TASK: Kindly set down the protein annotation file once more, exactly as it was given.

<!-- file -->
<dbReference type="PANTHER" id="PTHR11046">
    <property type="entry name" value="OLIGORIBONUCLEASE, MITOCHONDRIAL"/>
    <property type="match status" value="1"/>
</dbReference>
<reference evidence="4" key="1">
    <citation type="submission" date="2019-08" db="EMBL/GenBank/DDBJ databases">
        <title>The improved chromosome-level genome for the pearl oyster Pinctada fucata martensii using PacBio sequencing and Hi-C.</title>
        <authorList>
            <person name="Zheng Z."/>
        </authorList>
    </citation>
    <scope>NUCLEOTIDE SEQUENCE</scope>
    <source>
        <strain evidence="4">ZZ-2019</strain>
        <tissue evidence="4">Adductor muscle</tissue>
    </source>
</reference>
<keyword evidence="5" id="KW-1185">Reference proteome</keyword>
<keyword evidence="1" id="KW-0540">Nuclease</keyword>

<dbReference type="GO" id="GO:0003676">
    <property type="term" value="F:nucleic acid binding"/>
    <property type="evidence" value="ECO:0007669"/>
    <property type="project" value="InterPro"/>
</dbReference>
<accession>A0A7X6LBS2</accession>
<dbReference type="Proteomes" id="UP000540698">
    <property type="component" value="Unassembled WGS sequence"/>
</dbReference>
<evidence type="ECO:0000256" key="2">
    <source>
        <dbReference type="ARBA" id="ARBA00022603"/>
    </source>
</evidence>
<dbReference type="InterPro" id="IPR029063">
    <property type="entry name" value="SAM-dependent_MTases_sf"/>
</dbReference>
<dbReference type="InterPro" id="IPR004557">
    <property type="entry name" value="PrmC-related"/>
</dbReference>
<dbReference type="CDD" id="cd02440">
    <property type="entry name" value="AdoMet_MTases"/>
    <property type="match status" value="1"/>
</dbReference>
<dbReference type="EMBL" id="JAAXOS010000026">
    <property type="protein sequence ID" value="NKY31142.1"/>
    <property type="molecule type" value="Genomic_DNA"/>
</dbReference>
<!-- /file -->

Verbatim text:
<dbReference type="PANTHER" id="PTHR11046">
    <property type="entry name" value="OLIGORIBONUCLEASE, MITOCHONDRIAL"/>
    <property type="match status" value="1"/>
</dbReference>
<reference evidence="4" key="1">
    <citation type="submission" date="2019-08" db="EMBL/GenBank/DDBJ databases">
        <title>The improved chromosome-level genome for the pearl oyster Pinctada fucata martensii using PacBio sequencing and Hi-C.</title>
        <authorList>
            <person name="Zheng Z."/>
        </authorList>
    </citation>
    <scope>NUCLEOTIDE SEQUENCE</scope>
    <source>
        <strain evidence="4">ZZ-2019</strain>
        <tissue evidence="4">Adductor muscle</tissue>
    </source>
</reference>
<keyword evidence="5" id="KW-1185">Reference proteome</keyword>
<keyword evidence="1" id="KW-0540">Nuclease</keyword>

<dbReference type="GO" id="GO:0003676">
    <property type="term" value="F:nucleic acid binding"/>
    <property type="evidence" value="ECO:0007669"/>
    <property type="project" value="InterPro"/>
</dbReference>
<accession>A0A7X6LBS2</accession>
<dbReference type="Proteomes" id="UP000540698">
    <property type="component" value="Unassembled WGS sequence"/>
</dbReference>
<evidence type="ECO:0000256" key="2">
    <source>
        <dbReference type="ARBA" id="ARBA00022603"/>
    </source>
</evidence>
<dbReference type="InterPro" id="IPR029063">
    <property type="entry name" value="SAM-dependent_MTases_sf"/>
</dbReference>
<dbReference type="InterPro" id="IPR004557">
    <property type="entry name" value="PrmC-related"/>
</dbReference>
<dbReference type="CDD" id="cd02440">
    <property type="entry name" value="AdoMet_MTases"/>
    <property type="match status" value="1"/>
</dbReference>
<dbReference type="EMBL" id="JAAXOS010000026">
    <property type="protein sequence ID" value="NKY31142.1"/>
    <property type="molecule type" value="Genomic_DNA"/>
</dbReference>